While more time with children creates more opportunities for bonding, a more intense relationship increases the potential for conflict, resentment, and disappointment on the part of both parent and child. As sociologist Annette Lareau observes in her book Unequal Childhoods: Class, Race, and Family Life, middle class children are encouraged to develop a perspective of mutuality or equality in their relationships with adults. In a study, she found that these children frequently and comfortably passed judgment on the adults around them.

“In general the children of middle class parents have a sense that they are special, that their opinions matter, and that adults should as a matter of routine adjust situations to meet their children’s wishes,” writes Lareau.

A greater degree of entitlement and comfort with adults can be highly adaptive in a world that requires autonomy, assertiveness, and comfort with authority. And in most cases, these children grow up to be highly respectful of their parents and other adults.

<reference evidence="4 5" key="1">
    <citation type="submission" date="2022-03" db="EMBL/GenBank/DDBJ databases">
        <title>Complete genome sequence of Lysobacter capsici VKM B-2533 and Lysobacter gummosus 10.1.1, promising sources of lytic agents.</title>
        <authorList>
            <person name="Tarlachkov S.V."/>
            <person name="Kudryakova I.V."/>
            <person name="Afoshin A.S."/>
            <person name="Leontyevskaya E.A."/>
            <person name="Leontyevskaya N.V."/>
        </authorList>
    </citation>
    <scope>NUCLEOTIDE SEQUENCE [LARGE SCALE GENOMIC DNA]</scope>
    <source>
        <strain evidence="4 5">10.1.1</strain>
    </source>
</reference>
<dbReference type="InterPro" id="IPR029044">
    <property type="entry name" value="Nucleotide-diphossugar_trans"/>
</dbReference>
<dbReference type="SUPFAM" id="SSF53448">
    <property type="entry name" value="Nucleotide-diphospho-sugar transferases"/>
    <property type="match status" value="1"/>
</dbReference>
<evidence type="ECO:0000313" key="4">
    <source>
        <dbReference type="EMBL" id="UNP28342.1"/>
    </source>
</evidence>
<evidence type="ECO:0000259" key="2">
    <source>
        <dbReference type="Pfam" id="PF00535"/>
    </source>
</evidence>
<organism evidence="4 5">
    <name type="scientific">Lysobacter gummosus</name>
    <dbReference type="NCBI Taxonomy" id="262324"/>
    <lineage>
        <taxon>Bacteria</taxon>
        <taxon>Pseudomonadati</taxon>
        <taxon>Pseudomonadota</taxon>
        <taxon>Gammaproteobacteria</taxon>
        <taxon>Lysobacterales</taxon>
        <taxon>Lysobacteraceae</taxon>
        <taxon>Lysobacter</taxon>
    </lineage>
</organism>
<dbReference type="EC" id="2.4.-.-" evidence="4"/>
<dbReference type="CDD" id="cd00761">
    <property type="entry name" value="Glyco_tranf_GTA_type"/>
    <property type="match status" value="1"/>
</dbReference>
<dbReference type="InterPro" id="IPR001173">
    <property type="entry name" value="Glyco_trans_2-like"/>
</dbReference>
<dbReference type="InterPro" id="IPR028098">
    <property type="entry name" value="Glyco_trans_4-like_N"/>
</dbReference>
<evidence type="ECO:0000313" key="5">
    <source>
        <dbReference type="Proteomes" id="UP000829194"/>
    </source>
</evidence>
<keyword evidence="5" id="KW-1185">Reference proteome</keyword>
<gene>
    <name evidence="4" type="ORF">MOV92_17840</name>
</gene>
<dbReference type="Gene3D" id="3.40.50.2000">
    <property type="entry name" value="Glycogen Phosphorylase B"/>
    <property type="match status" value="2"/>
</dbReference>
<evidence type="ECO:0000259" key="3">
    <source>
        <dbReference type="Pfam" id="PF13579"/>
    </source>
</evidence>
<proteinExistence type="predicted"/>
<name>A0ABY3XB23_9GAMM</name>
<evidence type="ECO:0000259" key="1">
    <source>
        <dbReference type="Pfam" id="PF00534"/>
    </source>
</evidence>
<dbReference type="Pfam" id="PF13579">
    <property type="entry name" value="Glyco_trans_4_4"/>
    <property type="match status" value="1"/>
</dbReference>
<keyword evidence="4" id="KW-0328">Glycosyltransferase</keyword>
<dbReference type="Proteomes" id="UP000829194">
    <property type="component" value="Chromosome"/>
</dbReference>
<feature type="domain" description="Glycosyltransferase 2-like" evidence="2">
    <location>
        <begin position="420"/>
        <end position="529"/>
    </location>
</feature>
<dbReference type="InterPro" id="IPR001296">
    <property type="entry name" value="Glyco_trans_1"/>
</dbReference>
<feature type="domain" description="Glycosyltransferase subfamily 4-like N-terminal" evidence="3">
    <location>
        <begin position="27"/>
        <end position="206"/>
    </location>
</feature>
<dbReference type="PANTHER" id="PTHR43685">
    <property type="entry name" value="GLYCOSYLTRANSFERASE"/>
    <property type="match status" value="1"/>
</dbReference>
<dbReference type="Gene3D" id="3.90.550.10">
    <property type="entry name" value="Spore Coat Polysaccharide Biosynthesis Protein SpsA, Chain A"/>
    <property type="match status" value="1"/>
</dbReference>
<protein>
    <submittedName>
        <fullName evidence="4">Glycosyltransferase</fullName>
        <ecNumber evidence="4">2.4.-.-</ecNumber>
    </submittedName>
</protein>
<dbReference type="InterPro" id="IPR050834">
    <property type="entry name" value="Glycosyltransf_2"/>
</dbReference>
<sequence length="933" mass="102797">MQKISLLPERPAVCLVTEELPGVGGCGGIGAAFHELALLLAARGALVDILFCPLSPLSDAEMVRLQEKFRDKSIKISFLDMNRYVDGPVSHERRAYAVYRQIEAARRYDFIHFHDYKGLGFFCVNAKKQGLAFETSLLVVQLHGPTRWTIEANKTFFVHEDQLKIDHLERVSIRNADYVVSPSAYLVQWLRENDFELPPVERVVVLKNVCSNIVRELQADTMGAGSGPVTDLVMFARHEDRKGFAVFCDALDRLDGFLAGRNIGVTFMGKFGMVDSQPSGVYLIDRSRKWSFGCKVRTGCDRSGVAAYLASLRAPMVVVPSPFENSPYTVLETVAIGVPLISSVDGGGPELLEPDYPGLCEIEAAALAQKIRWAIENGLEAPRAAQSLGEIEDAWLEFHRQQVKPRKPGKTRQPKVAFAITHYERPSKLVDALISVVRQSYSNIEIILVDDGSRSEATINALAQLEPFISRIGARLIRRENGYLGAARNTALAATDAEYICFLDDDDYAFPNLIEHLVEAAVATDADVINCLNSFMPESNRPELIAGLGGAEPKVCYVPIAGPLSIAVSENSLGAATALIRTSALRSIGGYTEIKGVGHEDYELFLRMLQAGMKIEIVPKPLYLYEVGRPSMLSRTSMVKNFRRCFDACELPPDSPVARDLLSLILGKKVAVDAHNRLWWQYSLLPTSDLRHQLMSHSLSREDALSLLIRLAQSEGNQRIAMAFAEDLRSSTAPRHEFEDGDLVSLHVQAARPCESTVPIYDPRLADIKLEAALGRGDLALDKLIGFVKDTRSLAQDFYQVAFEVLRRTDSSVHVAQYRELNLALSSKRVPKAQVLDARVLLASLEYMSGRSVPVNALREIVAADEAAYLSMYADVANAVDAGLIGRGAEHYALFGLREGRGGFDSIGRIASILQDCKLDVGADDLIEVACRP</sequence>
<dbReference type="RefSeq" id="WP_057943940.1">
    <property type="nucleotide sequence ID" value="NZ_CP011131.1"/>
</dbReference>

However, this entitlement is problematic when it’s combined with a prevailing cultural notion that children’s outcomes in life depend largely on how their parents raise them. Because while parenting is important, it isn’t the only experience that shapes children. Current studies show that class, genetics, peer group, and sibling relationships are also powerful determinants of how kids turn out. A culture that over-attributes parenting behavior to children’s outcomes may confuse adult children about the formative influences on their life, and may make them more likely to blame their parents when things don’t turn out the way they’d hoped.

Overstating the relationship between parenting behavior and child outcome may also cause politicians to wrongly attribute blame to the family for conditions that are better understood as having an economic basis. As historian Stephanie Coontz observes in her book The Way We Never Were, blaming parents for how children turn out is especially unfair when applied to the poor and working class, since research shows that the social dynamics of poverty and low status give them less influence over their children in relation to peer groups than parents in other classes.